61 percent of networks vulnerable to low-skilled hackers

Hacker in a hoodie

Almost half of all actions by attackers are identical to the normal activities of the users and admins, and in most companies even a low-skilled hacker can obtain control of the infrastructure.

These are among the findings of a new study from penetration testing specialist Positive Technologies. Testers, acting as internal attackers, managed to obtain full control of infrastructure at 23 tested companies usually within three days.

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One of the networks though took just 10 minutes. At 61 percent of the companies, the research found at least one simple way to obtain control of infrastructure that would have been feasible even for a low-skilled hacker.

Legitimate actions that would be unrecognizable from regular user activity accounted for 47 percent of the actions that allowed testers to create an attack vector. These actions included creating new privileged users on network hosts, creating a memory dump of lsass.exe, exporting registry hives, and sending requests to the domain controller. Such activities could allow hackers to obtain credentials from corporate network users or information required to develop the attack. The risk is that it's hard to differentiate between these actions and the usual activities of users and administrators, making it more likely that the attack will remain unnoticed. These incidents can, however, be spotted with security incident detection systems.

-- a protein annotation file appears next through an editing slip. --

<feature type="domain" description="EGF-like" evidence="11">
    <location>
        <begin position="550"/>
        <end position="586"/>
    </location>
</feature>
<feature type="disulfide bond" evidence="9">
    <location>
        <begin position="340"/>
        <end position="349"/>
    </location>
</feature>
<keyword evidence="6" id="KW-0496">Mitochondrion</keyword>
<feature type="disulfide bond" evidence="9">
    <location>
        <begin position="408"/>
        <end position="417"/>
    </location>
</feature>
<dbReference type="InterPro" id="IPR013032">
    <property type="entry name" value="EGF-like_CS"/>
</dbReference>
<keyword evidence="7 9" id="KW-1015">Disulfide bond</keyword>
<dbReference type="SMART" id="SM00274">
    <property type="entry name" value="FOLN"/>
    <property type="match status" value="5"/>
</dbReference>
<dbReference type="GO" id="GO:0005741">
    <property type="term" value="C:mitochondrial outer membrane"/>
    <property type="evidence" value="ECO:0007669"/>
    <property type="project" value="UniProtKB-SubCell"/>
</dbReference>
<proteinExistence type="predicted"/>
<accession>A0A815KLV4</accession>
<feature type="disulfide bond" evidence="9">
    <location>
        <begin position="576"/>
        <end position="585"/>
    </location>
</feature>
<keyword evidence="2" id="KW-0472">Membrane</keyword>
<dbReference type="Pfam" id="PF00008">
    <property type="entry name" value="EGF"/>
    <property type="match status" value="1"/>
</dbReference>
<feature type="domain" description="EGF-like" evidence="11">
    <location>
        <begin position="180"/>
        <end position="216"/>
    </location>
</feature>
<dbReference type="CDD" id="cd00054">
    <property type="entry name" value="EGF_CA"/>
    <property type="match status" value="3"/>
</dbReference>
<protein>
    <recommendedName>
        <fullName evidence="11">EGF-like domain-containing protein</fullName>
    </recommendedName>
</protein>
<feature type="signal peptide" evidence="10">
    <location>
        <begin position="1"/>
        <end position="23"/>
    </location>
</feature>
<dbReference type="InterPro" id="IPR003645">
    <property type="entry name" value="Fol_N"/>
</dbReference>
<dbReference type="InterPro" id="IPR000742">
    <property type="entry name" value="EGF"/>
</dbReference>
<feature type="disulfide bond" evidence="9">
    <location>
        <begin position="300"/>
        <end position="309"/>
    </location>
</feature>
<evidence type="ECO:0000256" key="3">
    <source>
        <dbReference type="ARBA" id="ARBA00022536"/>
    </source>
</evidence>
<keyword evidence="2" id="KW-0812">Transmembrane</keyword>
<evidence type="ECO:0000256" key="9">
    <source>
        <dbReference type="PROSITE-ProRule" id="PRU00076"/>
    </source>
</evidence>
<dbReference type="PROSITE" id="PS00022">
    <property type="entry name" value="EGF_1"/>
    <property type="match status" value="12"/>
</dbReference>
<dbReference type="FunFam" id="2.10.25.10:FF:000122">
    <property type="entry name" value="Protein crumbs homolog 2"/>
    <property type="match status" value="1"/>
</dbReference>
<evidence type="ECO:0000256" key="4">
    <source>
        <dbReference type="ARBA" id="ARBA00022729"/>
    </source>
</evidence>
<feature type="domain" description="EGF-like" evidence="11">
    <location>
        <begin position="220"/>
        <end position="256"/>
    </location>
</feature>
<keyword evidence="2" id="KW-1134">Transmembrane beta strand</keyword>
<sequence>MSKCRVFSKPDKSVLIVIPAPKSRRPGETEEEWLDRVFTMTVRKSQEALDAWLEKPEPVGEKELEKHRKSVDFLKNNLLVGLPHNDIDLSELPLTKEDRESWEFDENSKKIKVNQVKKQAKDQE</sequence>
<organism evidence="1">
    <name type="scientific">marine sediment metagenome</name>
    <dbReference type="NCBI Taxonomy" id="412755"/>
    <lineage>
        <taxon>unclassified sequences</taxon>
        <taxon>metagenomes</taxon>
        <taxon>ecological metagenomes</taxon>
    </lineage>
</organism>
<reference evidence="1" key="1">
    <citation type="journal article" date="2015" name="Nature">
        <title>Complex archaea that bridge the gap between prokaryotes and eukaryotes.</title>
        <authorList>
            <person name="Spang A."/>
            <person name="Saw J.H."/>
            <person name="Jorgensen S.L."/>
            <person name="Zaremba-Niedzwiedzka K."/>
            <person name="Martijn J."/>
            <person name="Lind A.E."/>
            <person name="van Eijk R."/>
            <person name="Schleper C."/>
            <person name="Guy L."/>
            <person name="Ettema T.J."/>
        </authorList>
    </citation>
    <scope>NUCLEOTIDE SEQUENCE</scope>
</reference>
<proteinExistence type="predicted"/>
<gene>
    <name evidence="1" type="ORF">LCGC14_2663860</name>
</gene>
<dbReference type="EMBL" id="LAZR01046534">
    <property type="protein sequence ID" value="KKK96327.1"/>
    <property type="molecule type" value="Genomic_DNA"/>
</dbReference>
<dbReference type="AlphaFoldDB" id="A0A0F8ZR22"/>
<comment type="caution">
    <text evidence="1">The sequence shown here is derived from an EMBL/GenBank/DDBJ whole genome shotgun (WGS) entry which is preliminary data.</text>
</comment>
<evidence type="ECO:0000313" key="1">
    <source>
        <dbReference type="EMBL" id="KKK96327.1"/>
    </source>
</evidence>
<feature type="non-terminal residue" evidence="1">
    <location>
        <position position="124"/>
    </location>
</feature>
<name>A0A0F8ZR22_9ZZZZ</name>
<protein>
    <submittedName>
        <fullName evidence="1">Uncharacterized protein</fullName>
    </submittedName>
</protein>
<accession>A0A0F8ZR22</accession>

"During attacks on the internal networks, hackers usually use peculiarities of the OS architecture, Kerberos and NTLM authentication mechanisms to collect credentials and move between computers. For instance, the hackers can extract credentials from the OS memory with special utilities, such as mimikatz, secretsdump, and procdump, or with embedded OS tools, such as taskmgr, for creating memory dump of process lsass.exe," says Dmitry Serebryannikov, director of the security audit department at Positive Technologies. "In order to mitigate the risk of an internal attack, we recommend using current Windows versions (8.1 or later on workstations and Windows Server 2012 R2 or later on servers). Privileged domain users should also be placed in the Protected Users group. Recent versions of Windows 10 and Windows Server 2016 have Remote Credential Guard, a technology for isolating and protecting lsass.exe from unauthorized access. For extra protection of privileged accounts such as domain administrators, we recommend two-factor authentication."

The full report is available from the Positive Technologies site.

Image credit: Pira25 / Shutterstock

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